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Thadsboner

[TR] Ranrapalca- N.spurr 8/01/2005

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Climb: Ranrapalca-N.spurr

 

Date of Climb: 8/01/2005

 

Trip Report:

 

 

Yea, i know it is kind of a late one but I have been bored lately so here goes.

 

At the end of the trip last year we had about a week till the flight home and there were a few mountains i still wanted to climb. I actually wanted to head over to the coast for a week of surfing before heading back to the states, but 2 guys from sweden i met climbing down there wanted to hit up a hard route as well. Martin Errikson and Erik Martinson (yea, i wish, that would be cool) actually there real names were Martin Errikson and Erik Rodesjo (with 2 dots over the O) were down for the north facee of ranrapalca, sweet, we were out of town the next day.

 

 

 

 

 

 

4435ranral-med.jpg

 

After a whilel you get used to truly CRAZY drivers down there but we had the most SUICIDAL taxi driver EVER on that trip to the mountain. this guy would drive in the wrong lane on corners and play chicken with tour buses, all the time with this crazy laughter and nutty look in his eyes.

 

After surviving that trip we knew that climbing would be the easy part. we camped out for the night in the ishinka basecamp and took our time up to the col right before the north face where we had an open bivvy right on the glacier at 17,000 feet.

 

44350010-med.JPG

 

 

it was looking like it was going to be a butt ass cold night and Erik, who lives 100 miles north of the artic circle in sweeden commented "AHHH i cant wait to get back to sweden where it is nice and cold"

 

What? your nuts.

 

anyways we were scoping out the routes and they were all heavily melted out. i was up in this valley about 5 weeks before and the difference were huge. what was once a full snow climb was now a mixed rock and snow route. furthermore it was one huge rockfall. we were planning on the north face proper, the scandanavian route but it was a funnel of rockfall from above so we decided on the north spur. a harder route with more rock climbing but less exposure except at the bottom, when sure enough, a serac/rockfall ripped down the lower gully, the access to the upper face. I commented that we should go really fast through there.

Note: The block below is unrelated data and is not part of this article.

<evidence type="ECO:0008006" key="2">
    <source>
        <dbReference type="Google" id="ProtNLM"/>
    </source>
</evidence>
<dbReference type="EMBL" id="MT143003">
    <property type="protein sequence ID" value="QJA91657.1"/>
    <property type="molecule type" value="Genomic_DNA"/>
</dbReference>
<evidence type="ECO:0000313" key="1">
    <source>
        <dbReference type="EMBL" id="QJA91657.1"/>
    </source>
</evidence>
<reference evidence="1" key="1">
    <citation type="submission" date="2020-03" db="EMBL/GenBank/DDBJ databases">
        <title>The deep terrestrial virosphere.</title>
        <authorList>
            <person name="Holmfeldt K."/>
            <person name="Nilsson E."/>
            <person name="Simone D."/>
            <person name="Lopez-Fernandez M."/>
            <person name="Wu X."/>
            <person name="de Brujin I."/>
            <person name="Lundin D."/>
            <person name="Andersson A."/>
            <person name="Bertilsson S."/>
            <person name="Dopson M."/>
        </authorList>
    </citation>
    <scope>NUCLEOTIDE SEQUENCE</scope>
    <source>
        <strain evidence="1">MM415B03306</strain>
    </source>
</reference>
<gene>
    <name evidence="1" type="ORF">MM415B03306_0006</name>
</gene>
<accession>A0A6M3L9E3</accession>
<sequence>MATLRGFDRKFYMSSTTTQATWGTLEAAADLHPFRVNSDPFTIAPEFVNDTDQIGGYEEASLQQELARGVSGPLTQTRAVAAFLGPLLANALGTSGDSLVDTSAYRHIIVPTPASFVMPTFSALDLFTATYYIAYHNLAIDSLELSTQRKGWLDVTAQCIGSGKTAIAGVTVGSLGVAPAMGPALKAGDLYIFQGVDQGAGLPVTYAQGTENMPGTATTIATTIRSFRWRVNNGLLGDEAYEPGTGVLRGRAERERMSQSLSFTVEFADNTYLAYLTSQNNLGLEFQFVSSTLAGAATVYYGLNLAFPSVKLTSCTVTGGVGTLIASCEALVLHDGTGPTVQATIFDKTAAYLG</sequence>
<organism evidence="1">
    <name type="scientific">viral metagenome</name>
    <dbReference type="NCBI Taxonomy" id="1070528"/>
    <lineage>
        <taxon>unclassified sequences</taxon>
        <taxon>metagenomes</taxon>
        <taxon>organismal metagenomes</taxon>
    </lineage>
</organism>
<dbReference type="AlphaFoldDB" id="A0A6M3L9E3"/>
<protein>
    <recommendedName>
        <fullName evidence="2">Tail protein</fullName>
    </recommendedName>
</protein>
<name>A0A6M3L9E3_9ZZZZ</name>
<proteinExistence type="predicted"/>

4435CA1ZG5SH-med.jpg

 

So we went to sleep and hoped for the best. our alarms went of and we were on the slopes at midnight. we planned to lead it in blocks i would take the first "pitch" through the funnel rockband, under the serack and to the second rockband. it went fine through the rock section pounding pins and climbing in crampons till the serac. we were on Very thin ice with water running under and the HUGE cliff right under us. We just barley made it through when there was some ice fall behind us and we didnt realy want to go back down the route.

 

Erik took the next pitch of steep rock. i fell asleep in the early morning darkness and when i woke up he was back down with the rope coming from his highpoint about 70 feet above. he couldnt link the last 50 or so feet and was lowered down by his belayer Martin. Martin said that he isnt as good at rock as erik and didnt want the pitch. I took the pitch and barley scratched some progress throught the bomber granite and about colapsed when i got back to the ice and snow. Rock climbing is really really tough at 19,000 feet and i was wasted.

44350032_2-med.JPG

 

Higher up on the face we ran into over head penetentes, the hardest thing i have ever moved through. you had to wack them down with your tools and crawl your ass over them.

 

we got to the top and there was a summit rock band (before the huge plateau) that martin lead. it was one of the best positions i have ever been it. truly stunning. steep easy rock 20,000 feet, and a major summit.

 

We got to the top and thats when all the fun started. it took us 12 hours to go up and we headed over the North East side. it took us 14 hours down because of the snow bieng extremely out of shape, steep loose rock 15+ rappels to get to the glacier over over hanging cliffs onetime bieng to the very end of the rope on a loose boulder. when we got the the small glacier below we were then really lost with many dead ends and cliff when we barley found a way into a crevass and ice climbed our way out then we couldnt see anything because it got dark.

 

we were still at about 19,000 feet when the darkness came and we stumbled our ass down for more rappels, next to waterfalls and all sorts of fun obsticals till we finally reached the ishinka glacier where it wasent over yet.

 

we got crevassed out and and had to head up hill to ishinka almost up to the top, just to get around the crevass that was blocking us and onto the main cattle trail of the mountain.

 

We finnally crawled back to camp through the boulderfields and back to camp where our alarm clocks went off from the night before to tell us to get going.

 

24 hours on the go.

 

heading down Erik told me that he was so tired at the end going through the boulder fields that he would fall asleep at the many rest stops and would think "they cant tell i am sleeping, i have my sunglasses on"

 

we hiked down and 2 days later i was back in the states in the same old rut working 40 hours a day till this day.

44350198-med.JPG

 

38123.jpg

The route up was just to the right of the large gully in the middle of the face, route down was on the left in the sun, and camp was a the pass in the lower right.

bigdrink.gif

 

 

Approach Notes:

taxi, burrows,

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Yea, i know it is kind of a late one..

It's NEVER the wrong time to tell the tale of a cool climb in a far-off place (Peru?) with such gorgeous photos. thumbs_up.gif

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